Chevrolet dealers eagerly await the first batches of new Stingray Vette’, getting ready to satisfy all the customers that waited and didn’t opt for the other testosterone-churning sports car assembled on Detroit’s east side – the Viper.
The comeback of the SRT Viper, showed in New York more than a year and a half ago, was among the signs showing Chrysler’s recovery. And it was also among the industry’s most exciting revelations of 2013.
But the Viper came very late – the spring of this year — more than a year after its reveal in New York — and through September only 426 have been delivered, less than 10% of the year-to-date sales of the Corvette. Even Tesla’s all-electric Model S, which is in a similar price range as the $100,000 Viper, sold 1,950 in September alone.
Chrysler had forecast sales of more than 1,600 Vipers for 2013. Now, the company is slowing daily production by about 30% at its Conner Avenue assembly facility and relocating some workers to other nearby plants.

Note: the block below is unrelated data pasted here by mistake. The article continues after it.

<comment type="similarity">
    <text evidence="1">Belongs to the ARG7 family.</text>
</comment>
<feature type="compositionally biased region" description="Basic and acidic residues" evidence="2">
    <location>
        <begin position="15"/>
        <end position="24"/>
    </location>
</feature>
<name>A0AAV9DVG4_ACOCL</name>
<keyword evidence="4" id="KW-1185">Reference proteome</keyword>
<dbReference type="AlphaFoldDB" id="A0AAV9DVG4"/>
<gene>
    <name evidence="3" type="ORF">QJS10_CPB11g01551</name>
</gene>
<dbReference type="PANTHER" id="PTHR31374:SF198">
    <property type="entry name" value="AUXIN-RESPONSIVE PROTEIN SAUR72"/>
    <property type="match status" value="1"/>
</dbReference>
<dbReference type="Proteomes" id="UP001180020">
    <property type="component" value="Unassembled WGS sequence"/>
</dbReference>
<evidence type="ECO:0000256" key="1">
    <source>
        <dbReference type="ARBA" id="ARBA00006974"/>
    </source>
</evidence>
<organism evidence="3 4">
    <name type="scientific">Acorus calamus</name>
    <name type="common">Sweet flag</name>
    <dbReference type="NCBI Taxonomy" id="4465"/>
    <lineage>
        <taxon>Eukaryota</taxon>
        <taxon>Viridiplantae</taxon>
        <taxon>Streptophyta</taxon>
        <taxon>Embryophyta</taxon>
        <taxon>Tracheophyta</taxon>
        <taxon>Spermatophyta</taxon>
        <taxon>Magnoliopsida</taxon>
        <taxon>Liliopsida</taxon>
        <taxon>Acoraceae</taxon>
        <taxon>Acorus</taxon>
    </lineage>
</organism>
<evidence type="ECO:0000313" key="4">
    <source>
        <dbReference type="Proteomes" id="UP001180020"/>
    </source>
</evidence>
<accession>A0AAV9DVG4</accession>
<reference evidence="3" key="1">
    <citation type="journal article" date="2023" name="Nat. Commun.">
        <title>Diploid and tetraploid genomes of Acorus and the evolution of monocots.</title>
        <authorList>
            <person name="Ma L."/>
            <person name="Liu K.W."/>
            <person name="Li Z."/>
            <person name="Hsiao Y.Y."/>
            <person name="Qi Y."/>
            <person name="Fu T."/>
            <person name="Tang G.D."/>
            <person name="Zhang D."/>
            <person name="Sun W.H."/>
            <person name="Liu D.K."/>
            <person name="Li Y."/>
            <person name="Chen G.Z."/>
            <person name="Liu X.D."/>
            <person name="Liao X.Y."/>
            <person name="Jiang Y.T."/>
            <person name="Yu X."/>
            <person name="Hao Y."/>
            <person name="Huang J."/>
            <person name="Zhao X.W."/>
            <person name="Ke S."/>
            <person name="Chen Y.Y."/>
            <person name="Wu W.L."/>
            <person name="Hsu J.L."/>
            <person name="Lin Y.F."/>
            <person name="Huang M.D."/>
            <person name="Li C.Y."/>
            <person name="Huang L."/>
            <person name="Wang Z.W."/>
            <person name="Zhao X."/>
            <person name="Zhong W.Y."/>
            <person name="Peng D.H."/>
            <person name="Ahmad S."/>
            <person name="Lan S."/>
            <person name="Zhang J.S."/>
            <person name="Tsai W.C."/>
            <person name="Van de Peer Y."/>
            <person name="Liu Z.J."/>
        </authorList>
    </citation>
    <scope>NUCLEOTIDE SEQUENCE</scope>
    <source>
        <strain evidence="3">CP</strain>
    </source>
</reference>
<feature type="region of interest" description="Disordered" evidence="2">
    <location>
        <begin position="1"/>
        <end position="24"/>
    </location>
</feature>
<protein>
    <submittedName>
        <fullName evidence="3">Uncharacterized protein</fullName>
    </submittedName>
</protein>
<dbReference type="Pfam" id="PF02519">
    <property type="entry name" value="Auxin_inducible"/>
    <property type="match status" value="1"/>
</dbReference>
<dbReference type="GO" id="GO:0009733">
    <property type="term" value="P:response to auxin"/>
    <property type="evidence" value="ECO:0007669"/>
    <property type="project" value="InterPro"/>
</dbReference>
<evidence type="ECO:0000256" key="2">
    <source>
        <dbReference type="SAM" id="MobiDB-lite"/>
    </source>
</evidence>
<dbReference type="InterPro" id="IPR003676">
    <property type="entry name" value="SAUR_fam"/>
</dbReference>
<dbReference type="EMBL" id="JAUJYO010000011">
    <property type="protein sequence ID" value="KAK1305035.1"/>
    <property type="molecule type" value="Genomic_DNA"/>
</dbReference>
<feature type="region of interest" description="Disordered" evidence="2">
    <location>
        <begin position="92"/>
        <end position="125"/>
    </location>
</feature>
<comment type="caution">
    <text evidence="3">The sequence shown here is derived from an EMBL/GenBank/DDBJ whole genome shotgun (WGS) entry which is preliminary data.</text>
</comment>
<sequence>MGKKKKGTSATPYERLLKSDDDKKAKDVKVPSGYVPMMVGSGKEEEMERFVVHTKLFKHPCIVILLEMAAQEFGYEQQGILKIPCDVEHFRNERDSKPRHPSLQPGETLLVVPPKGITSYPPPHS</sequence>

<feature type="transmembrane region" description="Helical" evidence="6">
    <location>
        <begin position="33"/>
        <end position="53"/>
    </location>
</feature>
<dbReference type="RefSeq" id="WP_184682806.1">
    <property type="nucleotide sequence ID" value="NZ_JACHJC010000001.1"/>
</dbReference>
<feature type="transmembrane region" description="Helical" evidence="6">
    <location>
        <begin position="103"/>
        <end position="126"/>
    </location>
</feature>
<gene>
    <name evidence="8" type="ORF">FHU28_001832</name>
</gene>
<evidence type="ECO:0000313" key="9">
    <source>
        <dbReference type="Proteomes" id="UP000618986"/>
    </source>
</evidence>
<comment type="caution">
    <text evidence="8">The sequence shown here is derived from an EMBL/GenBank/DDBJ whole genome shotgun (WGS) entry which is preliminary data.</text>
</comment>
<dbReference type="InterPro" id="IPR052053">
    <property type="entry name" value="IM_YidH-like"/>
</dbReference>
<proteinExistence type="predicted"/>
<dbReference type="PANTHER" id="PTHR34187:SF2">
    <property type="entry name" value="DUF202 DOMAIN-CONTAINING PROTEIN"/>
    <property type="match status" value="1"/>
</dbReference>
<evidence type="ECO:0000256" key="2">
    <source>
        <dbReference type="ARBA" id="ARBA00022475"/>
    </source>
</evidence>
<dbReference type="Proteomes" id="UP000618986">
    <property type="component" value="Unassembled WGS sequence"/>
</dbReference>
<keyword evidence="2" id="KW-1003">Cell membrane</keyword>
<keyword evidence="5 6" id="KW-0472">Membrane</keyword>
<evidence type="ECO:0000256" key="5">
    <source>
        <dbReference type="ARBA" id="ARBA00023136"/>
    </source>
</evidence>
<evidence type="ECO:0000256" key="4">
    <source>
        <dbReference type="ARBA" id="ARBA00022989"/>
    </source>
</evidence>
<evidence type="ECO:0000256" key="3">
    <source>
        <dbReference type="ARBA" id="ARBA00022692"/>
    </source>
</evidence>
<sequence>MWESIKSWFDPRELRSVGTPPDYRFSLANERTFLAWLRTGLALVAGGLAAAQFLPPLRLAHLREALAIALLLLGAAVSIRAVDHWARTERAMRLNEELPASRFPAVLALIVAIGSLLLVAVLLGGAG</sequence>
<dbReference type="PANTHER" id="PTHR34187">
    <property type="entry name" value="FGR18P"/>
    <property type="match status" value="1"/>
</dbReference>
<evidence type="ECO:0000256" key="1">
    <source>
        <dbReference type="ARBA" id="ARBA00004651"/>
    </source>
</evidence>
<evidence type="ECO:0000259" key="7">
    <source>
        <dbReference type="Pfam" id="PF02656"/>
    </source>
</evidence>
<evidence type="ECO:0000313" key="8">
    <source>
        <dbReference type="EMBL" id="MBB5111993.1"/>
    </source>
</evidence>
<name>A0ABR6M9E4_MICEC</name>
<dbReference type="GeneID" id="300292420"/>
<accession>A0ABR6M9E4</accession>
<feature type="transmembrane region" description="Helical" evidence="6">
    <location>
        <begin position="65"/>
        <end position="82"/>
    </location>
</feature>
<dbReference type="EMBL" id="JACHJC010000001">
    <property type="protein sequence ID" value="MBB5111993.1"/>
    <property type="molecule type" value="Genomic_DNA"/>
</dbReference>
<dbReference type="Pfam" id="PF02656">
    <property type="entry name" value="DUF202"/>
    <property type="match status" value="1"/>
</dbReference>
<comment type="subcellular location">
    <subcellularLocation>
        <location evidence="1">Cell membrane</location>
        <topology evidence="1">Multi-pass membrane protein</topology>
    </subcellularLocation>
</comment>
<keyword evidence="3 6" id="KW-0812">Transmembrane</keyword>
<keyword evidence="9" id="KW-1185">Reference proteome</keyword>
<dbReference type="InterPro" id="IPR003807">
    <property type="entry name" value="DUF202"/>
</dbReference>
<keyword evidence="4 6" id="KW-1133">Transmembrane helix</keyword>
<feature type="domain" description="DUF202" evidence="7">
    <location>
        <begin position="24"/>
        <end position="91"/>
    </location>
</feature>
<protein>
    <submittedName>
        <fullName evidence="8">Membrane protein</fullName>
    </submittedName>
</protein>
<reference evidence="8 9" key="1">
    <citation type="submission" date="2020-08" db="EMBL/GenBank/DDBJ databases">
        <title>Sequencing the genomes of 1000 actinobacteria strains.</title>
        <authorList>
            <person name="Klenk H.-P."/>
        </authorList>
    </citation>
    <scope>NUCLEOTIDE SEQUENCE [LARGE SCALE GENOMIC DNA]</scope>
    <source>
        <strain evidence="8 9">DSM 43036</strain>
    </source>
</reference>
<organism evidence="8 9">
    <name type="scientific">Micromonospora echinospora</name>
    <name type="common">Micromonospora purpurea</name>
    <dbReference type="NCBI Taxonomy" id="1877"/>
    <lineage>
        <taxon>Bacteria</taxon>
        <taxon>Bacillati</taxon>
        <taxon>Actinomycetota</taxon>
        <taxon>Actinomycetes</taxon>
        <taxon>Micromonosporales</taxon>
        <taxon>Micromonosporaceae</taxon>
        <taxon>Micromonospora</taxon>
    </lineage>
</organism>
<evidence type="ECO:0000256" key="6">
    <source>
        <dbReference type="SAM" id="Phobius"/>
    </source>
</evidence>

While the new 2014 Corvette Stingray, which went on sale in August, is about 50% cheaper than the Viper, the comparison is inevitable.
“They are both American performance cars, but they are very different cars,” said General Motors spokesman Monte Doran.
Chrysler stopped making the Viper in 2010 because of financial shortages, but decided to bring it back after Italian automaker Fiat took control. Meanwhile, the Corvette was on the roll, even adding a ZR1 supercar version, which could tackle the offerings from competing European brands.